Caroline Gear, ILI Massachusetts, US

Published 31/05/2023

Caroline Gear started her career at the International Language Institute of Massachusetts hot off the heels from a spell in Spain. Finding it in the yellow pages, she fell in love with its mission – not just language learning, intercultural awareness and understanding.

In a relatively cozy corner of Massachusetts, which houses prestigious universities like Harvard, MIT, Northeastern University and Boston College, ILI – as Gear affectionately refers to it – lauds itself as a mini powerhouse of both English and world language learning.

While an intensive English program is at the core of the language school’s roster, it also teaches Spanish, French, German, Italian, Portuguese, and even Russian.

“Right now, we have 113 students from 30 different countries,” Gear tells The PIE.

But Gear’s ILI career also comes with an interesting add-on. The school’s been around 38 years, and Gear’s been there 36 – but not long ago, she began to turn the tables for the school and herself – by branching out into an agency.

“I’ve gotten to know plenty of other schools and I’m thinking, ‘I’m meeting all these agents and they’re sending students or clients to all these schools’, and I thought, why couldn’t we do the same thing?

“We started, little by little, working with some of the schools,” she says. And as we speak, Gear gestures to the halls at the IALC conference in Dublin. “Now we’re here for the first time as agents as well as a school.”

She tells of the students who study in the foreign language classes at ILI – who are most certainly interested in an experience further afield than Massachusetts.

“One of our students has gone to three different schools, another has gone back to the same school three times, so we’re excited. We’re really beginning to love our partnership with these other schools.

“I think that people that love languages know that they’re lifelong learners, and that you’re not going to just learn it immediately.”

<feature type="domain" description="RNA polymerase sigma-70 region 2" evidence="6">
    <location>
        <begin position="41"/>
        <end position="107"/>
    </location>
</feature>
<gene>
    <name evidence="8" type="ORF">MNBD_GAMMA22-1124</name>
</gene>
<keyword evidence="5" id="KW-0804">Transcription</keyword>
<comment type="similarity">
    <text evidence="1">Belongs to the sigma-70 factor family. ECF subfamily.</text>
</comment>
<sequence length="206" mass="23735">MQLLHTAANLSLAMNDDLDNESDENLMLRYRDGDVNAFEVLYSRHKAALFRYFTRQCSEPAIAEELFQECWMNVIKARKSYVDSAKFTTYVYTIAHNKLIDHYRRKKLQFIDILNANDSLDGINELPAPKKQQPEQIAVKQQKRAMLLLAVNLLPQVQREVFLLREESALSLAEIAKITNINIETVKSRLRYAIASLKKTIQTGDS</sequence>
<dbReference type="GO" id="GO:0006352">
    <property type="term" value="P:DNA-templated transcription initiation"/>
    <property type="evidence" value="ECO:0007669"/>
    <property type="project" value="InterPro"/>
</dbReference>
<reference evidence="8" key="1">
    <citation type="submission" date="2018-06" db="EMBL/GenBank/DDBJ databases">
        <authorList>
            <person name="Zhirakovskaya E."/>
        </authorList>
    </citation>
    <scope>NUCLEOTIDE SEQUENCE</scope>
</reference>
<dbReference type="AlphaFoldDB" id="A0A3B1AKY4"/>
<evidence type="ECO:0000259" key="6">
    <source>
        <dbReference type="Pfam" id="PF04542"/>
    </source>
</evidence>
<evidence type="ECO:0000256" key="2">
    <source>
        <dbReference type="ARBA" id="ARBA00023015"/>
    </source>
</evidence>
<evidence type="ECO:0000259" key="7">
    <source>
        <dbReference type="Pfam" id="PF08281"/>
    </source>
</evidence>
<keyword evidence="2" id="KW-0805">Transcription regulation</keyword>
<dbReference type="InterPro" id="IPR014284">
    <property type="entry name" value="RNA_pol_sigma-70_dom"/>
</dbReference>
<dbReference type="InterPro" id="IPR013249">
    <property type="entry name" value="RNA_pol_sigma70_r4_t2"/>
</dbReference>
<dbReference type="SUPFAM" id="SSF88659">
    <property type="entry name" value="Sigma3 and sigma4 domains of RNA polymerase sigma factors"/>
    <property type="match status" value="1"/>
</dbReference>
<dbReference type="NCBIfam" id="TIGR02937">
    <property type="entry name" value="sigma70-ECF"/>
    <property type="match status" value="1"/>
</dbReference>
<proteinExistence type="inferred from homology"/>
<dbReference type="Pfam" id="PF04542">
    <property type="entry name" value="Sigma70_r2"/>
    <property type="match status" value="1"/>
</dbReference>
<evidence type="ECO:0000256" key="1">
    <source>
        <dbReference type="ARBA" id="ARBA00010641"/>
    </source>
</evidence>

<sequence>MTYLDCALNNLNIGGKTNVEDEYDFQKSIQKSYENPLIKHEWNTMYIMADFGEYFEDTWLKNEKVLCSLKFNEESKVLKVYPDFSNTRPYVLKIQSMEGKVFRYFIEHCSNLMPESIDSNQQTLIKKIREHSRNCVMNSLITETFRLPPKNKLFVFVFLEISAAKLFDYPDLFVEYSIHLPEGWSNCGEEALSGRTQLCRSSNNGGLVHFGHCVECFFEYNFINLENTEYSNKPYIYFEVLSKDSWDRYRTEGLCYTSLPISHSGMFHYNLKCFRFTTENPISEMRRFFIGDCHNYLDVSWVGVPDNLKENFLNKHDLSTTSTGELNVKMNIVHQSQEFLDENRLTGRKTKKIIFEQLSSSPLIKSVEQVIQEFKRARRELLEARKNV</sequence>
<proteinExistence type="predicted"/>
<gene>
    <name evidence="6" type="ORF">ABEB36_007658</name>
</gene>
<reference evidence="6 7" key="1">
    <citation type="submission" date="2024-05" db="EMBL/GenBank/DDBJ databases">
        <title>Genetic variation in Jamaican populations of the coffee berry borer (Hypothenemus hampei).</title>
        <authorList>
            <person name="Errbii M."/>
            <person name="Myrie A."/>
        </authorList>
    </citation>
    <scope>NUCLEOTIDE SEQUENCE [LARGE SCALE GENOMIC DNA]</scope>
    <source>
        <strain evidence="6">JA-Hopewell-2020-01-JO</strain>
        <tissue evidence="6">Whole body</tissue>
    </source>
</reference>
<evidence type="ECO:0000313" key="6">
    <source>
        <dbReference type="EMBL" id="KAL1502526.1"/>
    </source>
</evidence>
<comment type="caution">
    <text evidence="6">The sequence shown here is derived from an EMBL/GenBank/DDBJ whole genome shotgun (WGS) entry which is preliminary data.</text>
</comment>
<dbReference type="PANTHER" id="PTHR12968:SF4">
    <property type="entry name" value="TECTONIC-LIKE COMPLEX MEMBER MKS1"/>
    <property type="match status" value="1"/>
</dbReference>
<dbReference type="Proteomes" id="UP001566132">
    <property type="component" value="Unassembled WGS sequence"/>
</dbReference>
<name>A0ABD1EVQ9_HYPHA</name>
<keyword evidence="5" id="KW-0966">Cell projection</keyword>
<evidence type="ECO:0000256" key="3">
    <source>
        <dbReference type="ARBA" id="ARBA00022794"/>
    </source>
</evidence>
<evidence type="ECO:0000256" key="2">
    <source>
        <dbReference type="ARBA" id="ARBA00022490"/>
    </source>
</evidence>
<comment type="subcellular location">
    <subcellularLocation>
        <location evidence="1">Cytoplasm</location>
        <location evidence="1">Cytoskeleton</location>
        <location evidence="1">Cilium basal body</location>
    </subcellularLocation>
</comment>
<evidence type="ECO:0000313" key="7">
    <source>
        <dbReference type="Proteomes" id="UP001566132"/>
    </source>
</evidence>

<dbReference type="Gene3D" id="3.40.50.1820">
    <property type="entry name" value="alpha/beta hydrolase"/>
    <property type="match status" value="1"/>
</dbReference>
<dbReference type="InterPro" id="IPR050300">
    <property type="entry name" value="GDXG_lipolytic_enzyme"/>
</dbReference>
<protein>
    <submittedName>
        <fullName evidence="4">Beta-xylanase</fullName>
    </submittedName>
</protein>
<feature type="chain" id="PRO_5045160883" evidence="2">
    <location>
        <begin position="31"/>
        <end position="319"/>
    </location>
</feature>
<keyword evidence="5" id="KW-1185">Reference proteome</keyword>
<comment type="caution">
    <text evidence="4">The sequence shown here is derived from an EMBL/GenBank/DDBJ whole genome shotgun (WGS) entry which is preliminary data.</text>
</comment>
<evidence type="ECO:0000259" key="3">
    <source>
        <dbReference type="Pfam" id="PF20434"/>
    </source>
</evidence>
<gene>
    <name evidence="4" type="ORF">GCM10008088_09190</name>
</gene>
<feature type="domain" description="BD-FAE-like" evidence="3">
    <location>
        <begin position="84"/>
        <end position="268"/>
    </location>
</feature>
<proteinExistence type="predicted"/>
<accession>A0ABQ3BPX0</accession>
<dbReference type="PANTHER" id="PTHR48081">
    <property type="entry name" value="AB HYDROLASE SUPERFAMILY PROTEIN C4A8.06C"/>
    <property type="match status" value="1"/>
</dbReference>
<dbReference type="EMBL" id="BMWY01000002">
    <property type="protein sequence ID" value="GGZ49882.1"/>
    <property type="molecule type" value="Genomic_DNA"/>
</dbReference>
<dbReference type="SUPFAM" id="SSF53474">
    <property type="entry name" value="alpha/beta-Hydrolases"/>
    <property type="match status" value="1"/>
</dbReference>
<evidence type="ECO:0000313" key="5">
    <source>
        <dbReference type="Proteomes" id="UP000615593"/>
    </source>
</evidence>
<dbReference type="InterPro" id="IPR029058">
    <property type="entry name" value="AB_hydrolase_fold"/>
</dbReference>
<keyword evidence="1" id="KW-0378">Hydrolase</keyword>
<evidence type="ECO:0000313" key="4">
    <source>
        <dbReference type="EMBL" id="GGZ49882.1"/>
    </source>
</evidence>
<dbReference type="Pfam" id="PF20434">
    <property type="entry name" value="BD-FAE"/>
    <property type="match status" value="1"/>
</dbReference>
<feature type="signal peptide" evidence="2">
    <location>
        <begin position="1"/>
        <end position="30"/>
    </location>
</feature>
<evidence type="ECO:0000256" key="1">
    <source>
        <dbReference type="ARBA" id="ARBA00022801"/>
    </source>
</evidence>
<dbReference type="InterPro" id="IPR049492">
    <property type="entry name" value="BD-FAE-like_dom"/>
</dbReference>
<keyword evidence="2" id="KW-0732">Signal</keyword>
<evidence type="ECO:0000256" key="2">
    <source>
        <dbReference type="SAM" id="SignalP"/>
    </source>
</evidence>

“Right now, we have 113 students from 30 different countries”

Her own love of languages stems from a life spent as a lifelong learner herself. Gear studied French for four years, yet claims she doesn’t speak it. However, her trip to Peru, where she learned Spanish, was much more successful, she recalls.

“I got to understand how language should be learned through context. I was in Piura, and the first week I was there was the Fiesta de Independencia. I took a phrasebook and a dictionary and because I didn’t speak a word of Spanish. But one thing I learned very quickly is that it didn’t help me because if you’re trying to look things up word by word to explain something, you lose your audience very quickly.

“So I learned to just immerse myself and learn through context,” she said.

That said, she still advocates heavily for actual language courses, but maintains that immersion is the most ideal scenario.

Gear applied the idea of context to the bulk of her classes, encouraging them to speak more than anything else, dropping her students into the deep end, and it works a charm.

While Gear still teaches, she is also a heavy hitter as a sector advocate. While the US was waist-deep in a global pandemic, she took over as EnglishUSA’s president.

“We did a lot of work via Zoom, but the people on the board of English USA are incredibly committed.

“People that love languages know that they’re lifelong learners”

“It was an amazing professional development experience honestly, and you know that English USA is made up of both private proprietary schools as well as university based.

“It brings a richness of different ways of looking at how programs are run,” she posits.

While she’s no longer president as of 2022, she is still an active member – and is encouraged by a project that is in the works with BONARD to procure data on intensive English language courses – something that hasn’t been tracked specifically before.

“We’re excited about it because we’re finally going to get some data that we can see and can use,” Gear says. While technically also an agent herself, she also advocates for using them in the language sector.

“We’re a hidden gem – we’re not in that list of main destinations, where we are in Northampton,” she says. “So we also need agents out there, just to tell folks!”

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